digital edition

Taking It to the Streets

May 2011

Interview by Alanna Malone

Jan Gehl is an architect and former professor at the Royal Danish Academy of Fine Arts. He is the founding partner of Copenhagen-based Gehl Architects - Urban Quality Consultants, and the author of five books, including his most recent Cities for People. He strives to introduce human-scale livability to cities all over the world. Recent projects include New York City’s new public plazas and bike lanes.

Gehl’s city improvement projects include Copenhagen, Stockholm, London, Amman, Melbourne, San Francisco, and Seattle.
Photo © Jan Søndergaard
Gehl’s city improvement projects include Copenhagen, Stockholm, London, Amman, Melbourne, San Francisco, and Seattle.
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GreenSource: What are the three levels of city planning you describe in your book?

Jan Gehl: One can look at city planning on three different scales: 1. The macro scale, which I call the airplane scale, because you're hovering over your model and organizing buildings into nice patterns. 2. The site-planning scale, which I call the helicopter or rooftop scale. 3. And the people scale, or the eye-level scale, which is the most important. While there are a lot of planners and architects looking after the airplane and rooftop scales, the treatment of the people scale has been very distant. It is as if nobody has really addressed making good urban habitats for homo sapiens. There's not been much research done—we probably know more about good habitats for mountain gorillas or Siberian tigers than for humans. Modern planning should be about life, space, and then buildings, in that order. It's an international issue; throughout the world in spite of race, religion, and culture, biologically we all have the same development; we have the same senses. All the basics in our behavioral patterns are identical from one end of the globe to the other.

GS: Why aren't designers and planners focusing on this human scale?

JG: It has not really been known before that the physical environment has such a terrific role to play in human behavior—where we feel comfortable to go and whether we like being in the space. All these interactions between quality of life and physical form have not been studied very carefully until recent years.

If you look at the education provided for traffic engineers, planners, architects, and landscape architects, they study what is good for automobiles, developers, the economy, and ecology…but they don't get a thorough knowledge of what is good for homo sapiens. All the professions are commissioned to look after something else, with the issue of human scale as a sidenote. We must ask: What life would we like to see here? What kinds of spaces will we need for this life? Where should the buildings be placed? How should they be organized in order to actualize wonderful neighborhoods?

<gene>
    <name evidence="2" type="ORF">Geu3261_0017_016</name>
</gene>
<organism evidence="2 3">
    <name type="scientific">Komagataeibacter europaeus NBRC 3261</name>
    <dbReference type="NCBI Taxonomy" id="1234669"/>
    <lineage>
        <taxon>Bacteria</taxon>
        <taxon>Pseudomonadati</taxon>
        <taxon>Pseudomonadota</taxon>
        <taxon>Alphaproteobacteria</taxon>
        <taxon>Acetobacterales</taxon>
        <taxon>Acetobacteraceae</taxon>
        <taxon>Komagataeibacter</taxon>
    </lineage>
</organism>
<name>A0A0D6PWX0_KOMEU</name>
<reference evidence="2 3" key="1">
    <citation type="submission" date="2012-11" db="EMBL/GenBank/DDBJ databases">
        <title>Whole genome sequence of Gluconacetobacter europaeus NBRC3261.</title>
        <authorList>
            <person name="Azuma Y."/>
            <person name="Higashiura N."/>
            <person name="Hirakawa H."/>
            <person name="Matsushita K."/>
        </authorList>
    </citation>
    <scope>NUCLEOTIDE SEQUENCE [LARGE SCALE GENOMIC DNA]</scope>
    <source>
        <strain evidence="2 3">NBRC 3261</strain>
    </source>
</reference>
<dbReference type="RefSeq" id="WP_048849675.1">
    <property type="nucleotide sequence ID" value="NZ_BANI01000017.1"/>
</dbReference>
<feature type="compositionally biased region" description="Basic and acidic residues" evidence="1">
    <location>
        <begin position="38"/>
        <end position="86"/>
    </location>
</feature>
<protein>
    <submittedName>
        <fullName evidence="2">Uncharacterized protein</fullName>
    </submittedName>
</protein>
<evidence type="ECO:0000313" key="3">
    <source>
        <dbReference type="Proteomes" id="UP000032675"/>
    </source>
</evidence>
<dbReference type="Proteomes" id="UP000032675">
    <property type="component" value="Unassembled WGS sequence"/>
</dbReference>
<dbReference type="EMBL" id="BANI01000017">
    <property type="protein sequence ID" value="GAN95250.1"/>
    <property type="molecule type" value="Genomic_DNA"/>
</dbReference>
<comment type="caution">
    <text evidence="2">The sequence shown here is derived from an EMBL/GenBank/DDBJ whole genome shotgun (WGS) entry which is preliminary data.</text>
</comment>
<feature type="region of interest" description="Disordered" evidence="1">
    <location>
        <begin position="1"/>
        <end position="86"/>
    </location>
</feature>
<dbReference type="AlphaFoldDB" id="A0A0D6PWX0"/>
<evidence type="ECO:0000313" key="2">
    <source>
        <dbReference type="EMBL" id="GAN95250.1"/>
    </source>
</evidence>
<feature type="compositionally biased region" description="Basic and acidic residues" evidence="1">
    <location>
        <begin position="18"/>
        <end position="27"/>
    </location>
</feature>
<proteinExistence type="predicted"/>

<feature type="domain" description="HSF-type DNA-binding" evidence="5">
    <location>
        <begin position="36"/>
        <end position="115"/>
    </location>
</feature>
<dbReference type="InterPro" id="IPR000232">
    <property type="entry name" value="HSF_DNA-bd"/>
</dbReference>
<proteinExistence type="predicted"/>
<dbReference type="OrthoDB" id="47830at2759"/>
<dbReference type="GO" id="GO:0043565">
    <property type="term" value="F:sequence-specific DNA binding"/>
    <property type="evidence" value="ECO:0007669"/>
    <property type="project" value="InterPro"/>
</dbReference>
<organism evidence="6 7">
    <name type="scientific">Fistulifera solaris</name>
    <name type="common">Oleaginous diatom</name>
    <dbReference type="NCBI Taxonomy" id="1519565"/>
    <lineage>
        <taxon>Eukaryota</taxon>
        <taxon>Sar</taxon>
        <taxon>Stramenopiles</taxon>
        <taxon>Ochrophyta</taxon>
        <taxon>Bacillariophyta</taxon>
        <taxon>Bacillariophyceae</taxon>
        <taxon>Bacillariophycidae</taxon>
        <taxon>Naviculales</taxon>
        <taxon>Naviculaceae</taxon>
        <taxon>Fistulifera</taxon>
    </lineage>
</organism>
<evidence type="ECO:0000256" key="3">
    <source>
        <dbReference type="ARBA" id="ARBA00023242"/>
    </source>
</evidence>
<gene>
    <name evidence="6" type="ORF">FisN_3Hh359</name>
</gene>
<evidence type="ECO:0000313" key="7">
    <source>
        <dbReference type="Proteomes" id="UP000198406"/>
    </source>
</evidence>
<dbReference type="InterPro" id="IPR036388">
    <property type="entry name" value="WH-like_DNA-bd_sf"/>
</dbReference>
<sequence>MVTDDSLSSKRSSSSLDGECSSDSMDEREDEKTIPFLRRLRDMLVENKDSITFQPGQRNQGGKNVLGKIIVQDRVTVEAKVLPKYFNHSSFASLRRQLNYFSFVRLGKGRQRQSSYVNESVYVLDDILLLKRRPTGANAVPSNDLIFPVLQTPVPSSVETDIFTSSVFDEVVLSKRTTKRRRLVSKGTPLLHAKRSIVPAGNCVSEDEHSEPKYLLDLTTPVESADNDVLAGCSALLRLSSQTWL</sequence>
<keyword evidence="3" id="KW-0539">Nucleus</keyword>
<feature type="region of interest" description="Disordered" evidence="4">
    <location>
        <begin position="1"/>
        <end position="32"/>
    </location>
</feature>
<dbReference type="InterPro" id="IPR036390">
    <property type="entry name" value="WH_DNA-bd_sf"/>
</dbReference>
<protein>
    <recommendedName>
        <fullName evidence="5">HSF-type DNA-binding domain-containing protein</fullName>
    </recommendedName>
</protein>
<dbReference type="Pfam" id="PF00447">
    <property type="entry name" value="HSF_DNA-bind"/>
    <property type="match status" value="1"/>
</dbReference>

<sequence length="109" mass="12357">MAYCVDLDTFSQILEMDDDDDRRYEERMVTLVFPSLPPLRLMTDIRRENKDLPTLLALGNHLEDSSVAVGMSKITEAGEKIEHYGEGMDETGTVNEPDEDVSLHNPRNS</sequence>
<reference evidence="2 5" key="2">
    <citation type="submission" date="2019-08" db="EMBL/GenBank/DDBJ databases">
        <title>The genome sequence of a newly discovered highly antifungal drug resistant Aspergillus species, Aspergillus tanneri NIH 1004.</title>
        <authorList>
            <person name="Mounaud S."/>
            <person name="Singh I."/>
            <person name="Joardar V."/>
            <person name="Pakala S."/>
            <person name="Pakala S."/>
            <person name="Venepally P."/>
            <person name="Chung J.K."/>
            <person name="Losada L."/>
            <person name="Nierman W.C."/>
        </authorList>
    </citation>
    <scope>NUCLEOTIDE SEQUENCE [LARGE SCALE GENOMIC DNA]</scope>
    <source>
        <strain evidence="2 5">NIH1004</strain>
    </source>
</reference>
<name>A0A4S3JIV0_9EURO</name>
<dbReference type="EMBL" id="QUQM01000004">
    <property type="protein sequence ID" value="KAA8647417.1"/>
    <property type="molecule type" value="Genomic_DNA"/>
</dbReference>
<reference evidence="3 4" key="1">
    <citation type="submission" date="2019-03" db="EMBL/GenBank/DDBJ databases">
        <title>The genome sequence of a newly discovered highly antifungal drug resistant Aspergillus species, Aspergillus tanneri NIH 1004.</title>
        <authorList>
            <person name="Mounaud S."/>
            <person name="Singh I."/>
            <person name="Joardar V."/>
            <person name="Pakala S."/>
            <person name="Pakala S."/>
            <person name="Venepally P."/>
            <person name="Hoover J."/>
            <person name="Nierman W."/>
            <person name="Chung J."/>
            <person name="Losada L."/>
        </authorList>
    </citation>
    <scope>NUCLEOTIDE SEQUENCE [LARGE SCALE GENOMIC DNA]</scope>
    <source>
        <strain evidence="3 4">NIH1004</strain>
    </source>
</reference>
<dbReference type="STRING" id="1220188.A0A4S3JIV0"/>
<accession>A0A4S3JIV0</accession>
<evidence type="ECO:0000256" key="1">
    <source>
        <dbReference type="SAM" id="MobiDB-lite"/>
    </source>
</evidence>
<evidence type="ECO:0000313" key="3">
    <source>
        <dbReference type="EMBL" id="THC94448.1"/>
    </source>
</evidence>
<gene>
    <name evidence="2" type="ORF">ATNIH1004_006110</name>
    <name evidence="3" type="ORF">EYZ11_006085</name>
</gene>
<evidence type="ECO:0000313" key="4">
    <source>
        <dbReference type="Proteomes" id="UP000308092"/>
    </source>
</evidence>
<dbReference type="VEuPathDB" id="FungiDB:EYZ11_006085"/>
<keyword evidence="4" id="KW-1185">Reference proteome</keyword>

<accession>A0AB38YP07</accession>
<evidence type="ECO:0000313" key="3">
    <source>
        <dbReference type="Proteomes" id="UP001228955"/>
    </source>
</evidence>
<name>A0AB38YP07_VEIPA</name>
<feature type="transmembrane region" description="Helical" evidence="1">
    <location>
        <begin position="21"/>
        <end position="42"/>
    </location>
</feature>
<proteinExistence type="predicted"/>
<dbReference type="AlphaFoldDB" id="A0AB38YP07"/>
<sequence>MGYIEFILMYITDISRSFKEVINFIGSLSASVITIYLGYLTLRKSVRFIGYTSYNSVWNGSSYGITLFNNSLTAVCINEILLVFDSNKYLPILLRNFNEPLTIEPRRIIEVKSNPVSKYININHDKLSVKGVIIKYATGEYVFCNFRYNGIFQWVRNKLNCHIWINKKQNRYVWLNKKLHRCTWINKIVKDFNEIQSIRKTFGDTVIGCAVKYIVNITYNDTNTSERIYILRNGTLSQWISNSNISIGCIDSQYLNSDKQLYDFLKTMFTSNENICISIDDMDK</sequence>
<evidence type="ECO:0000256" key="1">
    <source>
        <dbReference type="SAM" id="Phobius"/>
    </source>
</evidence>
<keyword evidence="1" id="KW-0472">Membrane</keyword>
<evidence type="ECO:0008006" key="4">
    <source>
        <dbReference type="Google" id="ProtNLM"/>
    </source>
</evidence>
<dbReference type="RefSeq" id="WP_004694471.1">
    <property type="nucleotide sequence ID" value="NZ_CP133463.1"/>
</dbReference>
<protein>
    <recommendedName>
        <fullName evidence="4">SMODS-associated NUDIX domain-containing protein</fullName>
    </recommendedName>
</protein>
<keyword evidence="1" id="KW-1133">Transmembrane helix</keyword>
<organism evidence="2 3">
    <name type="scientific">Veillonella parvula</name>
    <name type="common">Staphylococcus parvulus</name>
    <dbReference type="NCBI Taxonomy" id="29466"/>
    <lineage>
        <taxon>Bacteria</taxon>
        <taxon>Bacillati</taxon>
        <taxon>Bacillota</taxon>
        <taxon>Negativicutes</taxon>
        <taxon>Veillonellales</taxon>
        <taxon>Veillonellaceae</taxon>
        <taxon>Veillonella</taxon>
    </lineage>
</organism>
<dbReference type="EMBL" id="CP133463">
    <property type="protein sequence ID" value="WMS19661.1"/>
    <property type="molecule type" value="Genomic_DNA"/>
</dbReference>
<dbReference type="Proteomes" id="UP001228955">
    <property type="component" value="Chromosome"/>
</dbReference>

GS: Which cities are addressing this issue correctly?

JG: For many years, there's been interesting work going on in Portland, Oregon, and I've been involved myself with the transformations in New York City. I am very impressed with the speed and consistency of their work to have better sidewalks and public spaces and incorporate bicycling as part of life in the city. When you can do it there, you can do it anywhere.

GS: Are you surprised by the controversy that has surrounded the bike lanes?

JG: I'm not surprised that there would be some backlash, but I've followed this and talked to some of the people who live near the lanes in question. They say that 85 percent think it's a great idea. So it's a small minority who raises these negative feelings, but a powerful one.

GS: Which should come first, a cycling-friendly culture or the infrastructure to support cycling?

JG: You wouldn't get the culture if you don't have the infrastructure. In Sydney, the city is full of informative posters about how biking and walking improve conditions for the climate and human health, linking the bike lanes very clearly to saving the world. That could be a good idea in New York; not only to put in the lanes but also to explain why. You do it for mankind, not to harass anybody in particular.

GS: What are you working on now?

JG: We're commissioned to rebuilding efforts in Christchurch, New Zealand, after the recent earthquake. They want to use the opportunity to get rid of many of the bad compromises from the 20th century, which are burdening all cities in the western world. They want to make a very good city for the 21st century, rather than just repeating all the errors from the past. Interesting…and humbling.

GS: Do you think building-certification schemes like LEED are doing enough to address these issues?

JG: I have a saying that an endless number of green buildings doesn't make a sustainable city. To make our buildings green five-star or LEED-Gold is fine, but not enough. We have to get the cities to change their ways. If you pay attention to the smaller scale, inviting people to walk and bike, you get a more lively and livable city, a safer city, a more sustainable city. It's a much healthier lifestyle to have people use their muscles in their day-to-day life. There's so much to be gained with making people-oriented cities. So what are we waiting for?


This article appeared in the May 2011 print issue of GreenSource Magazine.

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